European leaders working hard to keep Greece in eurozone
A day ahead of a crucial emergency eurozone summit, European leaders renewed efforts to reach a deal between Greece and its creditors that would allow the debt-ridden country to avoid a default and a potentially disastrous exit from the euro.
Greek Prime Minister Alexis Tsipras had separate telephone conversations yesterday with French President Francois Hollande, German Chancellor Angela Merkel and European Commission President Jean-Claude Juncker, the prime minister's press office said.
Tsipras "presented to the three leaders Greece's proposal for a mutually beneficial agreement, which will provide a permanent solution and not just postpone tackling the problem," the press office statement said.
Later, Hollande told reporters in Milan, where he met with Italian Premier Matteo Renzi, that everything must be done to keep financially ailing Greece in the eurozone.
Hollande said that "if the Greeks leave the eurozone it won't be positive for the Greeks or Europeans."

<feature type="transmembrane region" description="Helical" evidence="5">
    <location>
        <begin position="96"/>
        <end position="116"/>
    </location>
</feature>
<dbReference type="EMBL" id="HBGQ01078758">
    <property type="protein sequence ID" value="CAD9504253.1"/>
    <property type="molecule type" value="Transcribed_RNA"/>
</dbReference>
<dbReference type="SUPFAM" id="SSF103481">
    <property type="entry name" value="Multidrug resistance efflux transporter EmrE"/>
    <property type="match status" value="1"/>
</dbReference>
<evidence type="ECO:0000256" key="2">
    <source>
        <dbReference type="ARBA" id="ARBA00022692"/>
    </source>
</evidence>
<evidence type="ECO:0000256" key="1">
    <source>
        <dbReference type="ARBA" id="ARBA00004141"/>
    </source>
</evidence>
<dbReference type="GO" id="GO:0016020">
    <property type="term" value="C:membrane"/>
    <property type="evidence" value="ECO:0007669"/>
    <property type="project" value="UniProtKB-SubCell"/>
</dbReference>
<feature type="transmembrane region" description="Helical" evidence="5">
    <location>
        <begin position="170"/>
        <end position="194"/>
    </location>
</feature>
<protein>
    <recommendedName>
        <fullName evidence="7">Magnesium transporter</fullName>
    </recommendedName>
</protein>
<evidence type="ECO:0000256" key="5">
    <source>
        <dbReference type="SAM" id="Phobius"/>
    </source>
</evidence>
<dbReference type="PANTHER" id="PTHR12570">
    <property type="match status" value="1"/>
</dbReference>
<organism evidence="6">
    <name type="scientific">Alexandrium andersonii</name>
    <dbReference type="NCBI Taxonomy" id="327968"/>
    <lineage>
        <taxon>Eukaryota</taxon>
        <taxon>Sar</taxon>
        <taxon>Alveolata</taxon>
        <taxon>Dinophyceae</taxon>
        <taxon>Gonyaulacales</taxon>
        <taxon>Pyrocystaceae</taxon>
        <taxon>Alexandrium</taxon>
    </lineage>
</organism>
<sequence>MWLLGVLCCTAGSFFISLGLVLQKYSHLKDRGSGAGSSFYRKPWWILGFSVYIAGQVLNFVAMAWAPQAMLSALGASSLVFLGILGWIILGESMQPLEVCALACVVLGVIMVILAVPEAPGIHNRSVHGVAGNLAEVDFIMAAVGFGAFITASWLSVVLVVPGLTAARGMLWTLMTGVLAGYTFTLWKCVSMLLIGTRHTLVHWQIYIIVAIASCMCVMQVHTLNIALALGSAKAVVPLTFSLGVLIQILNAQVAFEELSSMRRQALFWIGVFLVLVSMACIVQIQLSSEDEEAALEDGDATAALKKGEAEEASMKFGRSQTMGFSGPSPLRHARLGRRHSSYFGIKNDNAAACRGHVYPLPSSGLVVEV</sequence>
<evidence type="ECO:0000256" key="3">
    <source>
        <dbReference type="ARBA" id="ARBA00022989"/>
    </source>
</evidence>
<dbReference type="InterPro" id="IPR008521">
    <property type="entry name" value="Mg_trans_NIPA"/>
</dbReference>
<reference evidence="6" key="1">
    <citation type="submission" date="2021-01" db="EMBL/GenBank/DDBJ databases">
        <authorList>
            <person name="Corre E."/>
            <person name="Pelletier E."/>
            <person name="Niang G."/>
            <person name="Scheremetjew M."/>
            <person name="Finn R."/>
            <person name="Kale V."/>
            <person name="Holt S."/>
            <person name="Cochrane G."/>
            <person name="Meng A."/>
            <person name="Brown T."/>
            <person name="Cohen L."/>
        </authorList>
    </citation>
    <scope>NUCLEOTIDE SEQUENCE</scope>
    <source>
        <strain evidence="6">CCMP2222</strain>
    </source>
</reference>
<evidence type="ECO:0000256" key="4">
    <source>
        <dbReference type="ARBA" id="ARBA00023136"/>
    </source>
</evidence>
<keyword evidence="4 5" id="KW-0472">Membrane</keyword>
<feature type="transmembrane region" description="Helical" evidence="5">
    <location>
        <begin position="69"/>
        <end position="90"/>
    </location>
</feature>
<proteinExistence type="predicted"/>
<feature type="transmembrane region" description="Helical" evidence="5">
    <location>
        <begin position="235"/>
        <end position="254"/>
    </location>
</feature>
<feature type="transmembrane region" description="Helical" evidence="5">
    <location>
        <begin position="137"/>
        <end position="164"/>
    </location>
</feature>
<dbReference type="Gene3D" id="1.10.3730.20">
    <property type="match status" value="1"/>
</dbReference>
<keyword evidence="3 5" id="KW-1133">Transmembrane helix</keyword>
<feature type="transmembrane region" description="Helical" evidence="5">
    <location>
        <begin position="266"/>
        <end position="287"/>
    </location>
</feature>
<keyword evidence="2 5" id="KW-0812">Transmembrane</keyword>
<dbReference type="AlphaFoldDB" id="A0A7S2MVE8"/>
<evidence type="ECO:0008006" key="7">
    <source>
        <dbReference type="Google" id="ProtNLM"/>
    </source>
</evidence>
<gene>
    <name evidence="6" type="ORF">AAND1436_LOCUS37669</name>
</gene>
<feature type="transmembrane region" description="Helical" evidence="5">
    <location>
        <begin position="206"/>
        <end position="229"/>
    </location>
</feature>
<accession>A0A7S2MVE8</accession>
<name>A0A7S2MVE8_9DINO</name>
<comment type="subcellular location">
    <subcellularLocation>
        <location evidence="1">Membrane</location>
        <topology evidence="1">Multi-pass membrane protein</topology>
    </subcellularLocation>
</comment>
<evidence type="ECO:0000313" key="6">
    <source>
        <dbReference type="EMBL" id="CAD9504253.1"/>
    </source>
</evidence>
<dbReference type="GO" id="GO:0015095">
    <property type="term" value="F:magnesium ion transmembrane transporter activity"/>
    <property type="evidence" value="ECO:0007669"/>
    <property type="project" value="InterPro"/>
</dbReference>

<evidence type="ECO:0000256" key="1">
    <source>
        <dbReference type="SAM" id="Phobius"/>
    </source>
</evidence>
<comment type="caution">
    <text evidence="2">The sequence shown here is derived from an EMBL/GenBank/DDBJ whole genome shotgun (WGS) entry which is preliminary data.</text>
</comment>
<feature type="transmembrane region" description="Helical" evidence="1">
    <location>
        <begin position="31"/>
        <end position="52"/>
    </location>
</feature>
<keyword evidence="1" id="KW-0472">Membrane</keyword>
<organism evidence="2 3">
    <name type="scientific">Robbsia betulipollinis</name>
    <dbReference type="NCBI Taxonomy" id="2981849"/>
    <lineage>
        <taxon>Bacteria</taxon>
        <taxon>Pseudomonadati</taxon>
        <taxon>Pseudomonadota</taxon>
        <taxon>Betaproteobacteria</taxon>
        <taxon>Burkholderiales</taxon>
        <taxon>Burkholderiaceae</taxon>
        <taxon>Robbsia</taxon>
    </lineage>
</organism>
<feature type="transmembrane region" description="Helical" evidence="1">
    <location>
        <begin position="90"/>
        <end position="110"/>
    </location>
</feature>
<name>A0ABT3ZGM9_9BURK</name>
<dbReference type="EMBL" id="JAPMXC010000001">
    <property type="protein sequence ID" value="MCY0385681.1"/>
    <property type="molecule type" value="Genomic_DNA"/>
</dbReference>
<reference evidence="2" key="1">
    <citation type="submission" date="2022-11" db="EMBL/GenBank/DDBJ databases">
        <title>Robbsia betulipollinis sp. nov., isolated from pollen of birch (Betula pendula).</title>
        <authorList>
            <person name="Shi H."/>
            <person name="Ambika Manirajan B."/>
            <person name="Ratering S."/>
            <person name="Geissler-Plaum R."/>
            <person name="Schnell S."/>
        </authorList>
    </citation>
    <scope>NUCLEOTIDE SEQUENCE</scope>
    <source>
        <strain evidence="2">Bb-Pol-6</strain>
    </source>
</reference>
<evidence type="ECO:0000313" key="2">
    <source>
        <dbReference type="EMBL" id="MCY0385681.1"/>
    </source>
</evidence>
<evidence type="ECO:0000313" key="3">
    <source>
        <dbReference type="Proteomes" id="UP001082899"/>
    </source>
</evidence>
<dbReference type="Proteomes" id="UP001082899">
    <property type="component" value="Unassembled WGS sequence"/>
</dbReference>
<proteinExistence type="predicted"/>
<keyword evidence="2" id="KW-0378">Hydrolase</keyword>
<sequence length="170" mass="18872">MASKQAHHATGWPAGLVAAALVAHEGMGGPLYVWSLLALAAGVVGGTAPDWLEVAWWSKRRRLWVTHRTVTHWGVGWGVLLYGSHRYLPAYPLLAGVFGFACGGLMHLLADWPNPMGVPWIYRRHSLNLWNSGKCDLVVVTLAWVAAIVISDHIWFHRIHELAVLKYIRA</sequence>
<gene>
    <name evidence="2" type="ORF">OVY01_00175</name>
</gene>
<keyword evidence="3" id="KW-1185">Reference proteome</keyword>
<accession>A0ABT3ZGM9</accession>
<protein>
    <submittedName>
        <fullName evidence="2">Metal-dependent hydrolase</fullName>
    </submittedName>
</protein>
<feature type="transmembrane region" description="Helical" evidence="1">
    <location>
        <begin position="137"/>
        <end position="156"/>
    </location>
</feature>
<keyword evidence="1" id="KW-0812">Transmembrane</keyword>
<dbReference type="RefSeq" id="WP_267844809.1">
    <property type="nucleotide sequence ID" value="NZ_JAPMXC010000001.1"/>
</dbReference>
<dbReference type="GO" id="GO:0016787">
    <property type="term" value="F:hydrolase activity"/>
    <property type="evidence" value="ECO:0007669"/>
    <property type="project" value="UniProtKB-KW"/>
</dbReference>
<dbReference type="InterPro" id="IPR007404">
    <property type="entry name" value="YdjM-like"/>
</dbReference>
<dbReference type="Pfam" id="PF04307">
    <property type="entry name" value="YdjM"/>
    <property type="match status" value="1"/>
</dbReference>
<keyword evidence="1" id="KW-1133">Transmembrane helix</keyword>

"We need stability" especially since much of Europe is beginning to rebound economically, he said.
"For this reason, we must reach an accord."
Agreement in works
Renzi added that European leaders were working to have an agreement with Greece "in the next hours," but didn't provide any details.
Talks between cash-strapped Greece and its creditors on the completion of an earlier bailout deal had already hit a snag before the January election of the anti-bailout, anti-austerity coalition government headed by the radical leftist Syriza party.
As a result, Greece has not received any bailout funds since summer 2014 and its ailing banking system is only kept afloat through a weekly infusion of emergency funds from the European Central Bank.